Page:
I think that girls especially need to show a little bit more self-respect, as well as the boys who need to not push the girls so hard.

Emily Mills


When will GOP ‘get it’ on global warming?

On Nov. 8, Beth Quimby wrote an article for the Press Herald regarding LePage’s vision for the environment. Her article expressed the fact that “he questioned the validity of global warming, saying it was based on made-up science.”

When are the Republicans going to “get it”? It seems that ever since the release of Al Gore’s film, “An Inconvenient Truth,” the validity of the film has been questioned — especially by Republicans including our last former president.

Do they not know that the research that was done to make that film was done in part by scientists from Harvard and others who really know what they are talking about? Surely they would not lend their names and credentials to the film if they had not done their “homework.”

Just because Gore is a Democrat seems to be reason that they did not want to believe it back then and now — but just take a look around the world and the weather we have been experiencing for the past few months.

We live in the most beautiful state in this country and it sure would be nice to leave it this way for our grandchildren and their children. Let’s hope that Paul LePage will be a governor who honors and respects those who are showing their concern and those who just love Maine.

In the last issue of Nature Conservancy, Mark Tercek, president and chief financial officer, summed it up with these words, “Conserving nature is often seen as a selfless act, but I would argue that the time has come to insert a bit more self-interest into our mission.” Should this not be how we all should feel, including our new governor?

Karen P. Goodwill


Parents, government hold keys to education

A recent article on education in the New York Times stresses the need for both government and parental support for education. I believe it should be required reading for all high school students in Maine and the country as well as the incoming administration in Augusta.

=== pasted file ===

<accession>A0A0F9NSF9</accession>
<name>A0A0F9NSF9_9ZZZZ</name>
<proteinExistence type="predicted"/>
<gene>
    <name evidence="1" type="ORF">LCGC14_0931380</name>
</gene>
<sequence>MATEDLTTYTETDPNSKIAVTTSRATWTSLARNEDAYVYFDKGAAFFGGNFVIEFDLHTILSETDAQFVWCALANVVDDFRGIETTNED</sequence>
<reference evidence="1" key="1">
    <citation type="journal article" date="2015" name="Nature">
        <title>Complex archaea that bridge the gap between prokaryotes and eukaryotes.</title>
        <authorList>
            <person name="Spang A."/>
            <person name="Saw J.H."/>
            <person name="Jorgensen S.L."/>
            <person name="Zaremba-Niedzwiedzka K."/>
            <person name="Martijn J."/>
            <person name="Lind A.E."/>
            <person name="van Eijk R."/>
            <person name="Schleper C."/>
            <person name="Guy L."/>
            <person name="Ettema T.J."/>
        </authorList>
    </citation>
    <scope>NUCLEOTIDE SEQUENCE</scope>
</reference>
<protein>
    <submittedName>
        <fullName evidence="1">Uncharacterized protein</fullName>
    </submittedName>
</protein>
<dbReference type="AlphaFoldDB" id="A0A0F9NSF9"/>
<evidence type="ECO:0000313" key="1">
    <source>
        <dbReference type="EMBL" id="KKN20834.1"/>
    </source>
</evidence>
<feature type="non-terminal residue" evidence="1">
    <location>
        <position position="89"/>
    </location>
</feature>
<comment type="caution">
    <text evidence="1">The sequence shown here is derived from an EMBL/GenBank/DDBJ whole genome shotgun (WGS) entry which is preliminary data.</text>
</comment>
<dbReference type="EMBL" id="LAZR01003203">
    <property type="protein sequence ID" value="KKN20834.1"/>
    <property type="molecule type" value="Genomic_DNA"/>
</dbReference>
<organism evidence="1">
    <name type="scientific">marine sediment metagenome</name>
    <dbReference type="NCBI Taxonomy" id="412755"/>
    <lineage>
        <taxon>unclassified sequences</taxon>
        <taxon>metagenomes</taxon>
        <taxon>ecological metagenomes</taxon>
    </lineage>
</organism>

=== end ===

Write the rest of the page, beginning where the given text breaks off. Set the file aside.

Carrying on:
The most salient point is made by Education Secretary Arne Duncan when he states: “Fifty years ago if you dropped out, you could get a job in the stockyards or steel mill and still own your own home and support your family. Today, there are no such good jobs for high school dropouts — they’re gone and that’s what we haven’t adjusted to.” When kids drop out today, “they are condemned to poverty and social failure.”

There are barely any jobs left for someone with only a high school diploma, and that is only valuable today if it has truly prepared you to go on to higher education without remediation — the only ticket to a decent job”

Maine has to stop touting high school as the pinnacle of a student’s life, support those who go on to college by ensuring that there are good jobs waiting for them here and by finding a real path for those who cannot or choose not to go to college.

There have to be alternative ways — besides tourism and casinos — of earning a good living in Maine to allow our youth to own a home and support a family.

John Remsen

South Portland